Trump’s inauguration photos were doctored to make the crowd look bigger, report says

The new president’s anger sent staffers scrambling to meet his demands

The official Trump-inauguration photos were edited to make the crowd size look bigger, according to a new report.

After Donald Trump himself intervened just a day into his presidency, a government photographer cropped out the empty space where the crowd ended in some pictures of the inauguration, according to public documents obtained by The Guardian. The president was apparently angered by a photo circulating on Twitter that showed his audience was smaller than the crowd Barack Obama drew in 2009. The photo comparison was shared by the official National Park Service Twitter account. A crowd scientist said the Trump inauguration drew roughly one-third the attendees at Obama’s. Trump’s anger sent NPS staffers scrambling on Jan. 21, 2017, to meet his demands, following phone calls from both Trump and Spicer asking for better representation of the crowd’s size. It’s not clear whether the original photos were released publicly, or which photographs were edited. The acting NPS director, Michael Reynolds, called an NPS communications official to say that Trump wanted different pictures from the inauguration. The communications official noted that the images released so far depicted “a lot of empty areas” and said she had the “impression that President Trump wanted to see pictures that appeared to depict more spectators in the crowd.” She added that she “assumed” the photos needed to be cropped, although Reynolds didn’t request that specifically. She contacted an NPS photographer, who later told investigators that he was asked for “any photographs that showed the inauguration crowd size.” He said he was asked to go back to his office and “edit a few more.” “He said he edited the inauguration photographs to make them look more symmetrical by cropping out the sky and cropping out the bottom where the crowd ended,” investigators for the inspector general said, according to the documents obtained by the Guardian, adding, “He said he did so to show that there had been more of a crowd.”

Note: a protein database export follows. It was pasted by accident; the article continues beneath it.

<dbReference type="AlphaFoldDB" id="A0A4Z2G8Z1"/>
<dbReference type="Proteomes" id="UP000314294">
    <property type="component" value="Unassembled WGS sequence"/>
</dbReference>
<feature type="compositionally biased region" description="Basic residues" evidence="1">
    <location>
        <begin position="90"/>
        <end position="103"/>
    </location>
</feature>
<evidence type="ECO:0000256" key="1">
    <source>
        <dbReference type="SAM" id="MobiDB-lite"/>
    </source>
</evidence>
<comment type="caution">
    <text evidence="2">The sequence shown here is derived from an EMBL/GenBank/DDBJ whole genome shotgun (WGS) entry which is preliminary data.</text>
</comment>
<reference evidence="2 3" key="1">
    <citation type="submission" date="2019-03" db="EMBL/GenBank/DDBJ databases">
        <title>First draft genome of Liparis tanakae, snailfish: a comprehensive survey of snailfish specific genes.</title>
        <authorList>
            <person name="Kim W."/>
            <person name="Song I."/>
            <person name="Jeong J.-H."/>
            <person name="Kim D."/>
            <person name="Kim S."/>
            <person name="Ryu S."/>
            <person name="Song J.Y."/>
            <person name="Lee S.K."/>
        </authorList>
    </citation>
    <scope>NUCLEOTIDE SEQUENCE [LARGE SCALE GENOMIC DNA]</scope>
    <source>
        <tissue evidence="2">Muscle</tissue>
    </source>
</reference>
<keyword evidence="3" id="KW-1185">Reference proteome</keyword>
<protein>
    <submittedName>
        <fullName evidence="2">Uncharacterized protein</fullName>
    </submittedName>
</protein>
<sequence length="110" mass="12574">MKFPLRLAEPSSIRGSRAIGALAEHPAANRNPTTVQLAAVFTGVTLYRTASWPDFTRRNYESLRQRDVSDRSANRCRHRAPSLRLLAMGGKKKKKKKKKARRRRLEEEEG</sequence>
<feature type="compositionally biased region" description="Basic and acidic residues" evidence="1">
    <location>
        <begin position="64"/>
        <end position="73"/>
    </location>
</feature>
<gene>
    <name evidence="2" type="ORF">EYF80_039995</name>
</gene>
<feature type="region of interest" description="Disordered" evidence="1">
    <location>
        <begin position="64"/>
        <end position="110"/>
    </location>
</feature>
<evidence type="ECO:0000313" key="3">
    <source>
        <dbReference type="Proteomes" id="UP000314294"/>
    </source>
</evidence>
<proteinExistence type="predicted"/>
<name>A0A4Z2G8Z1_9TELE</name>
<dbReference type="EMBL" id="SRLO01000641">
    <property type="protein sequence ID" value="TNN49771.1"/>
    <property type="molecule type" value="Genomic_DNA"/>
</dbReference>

In the administration’s first-ever press briefing following Trump’s inauguration, then-press secretary Sean Spicer angrily referenced blown-up crowd pictures on the screens behind him, claiming the event drew “the largest audience ever to witness an inauguration — period” after members of the media reported otherwise.

Cover: Guests gather on the National Mall to witness Donald J. Trump be sworn in as the 45th President of the United States on the West Front of the Capitol, January 20, 2017. (Photo By Tom Williams/CQ Roll Call) (CQ Roll Call via AP Images)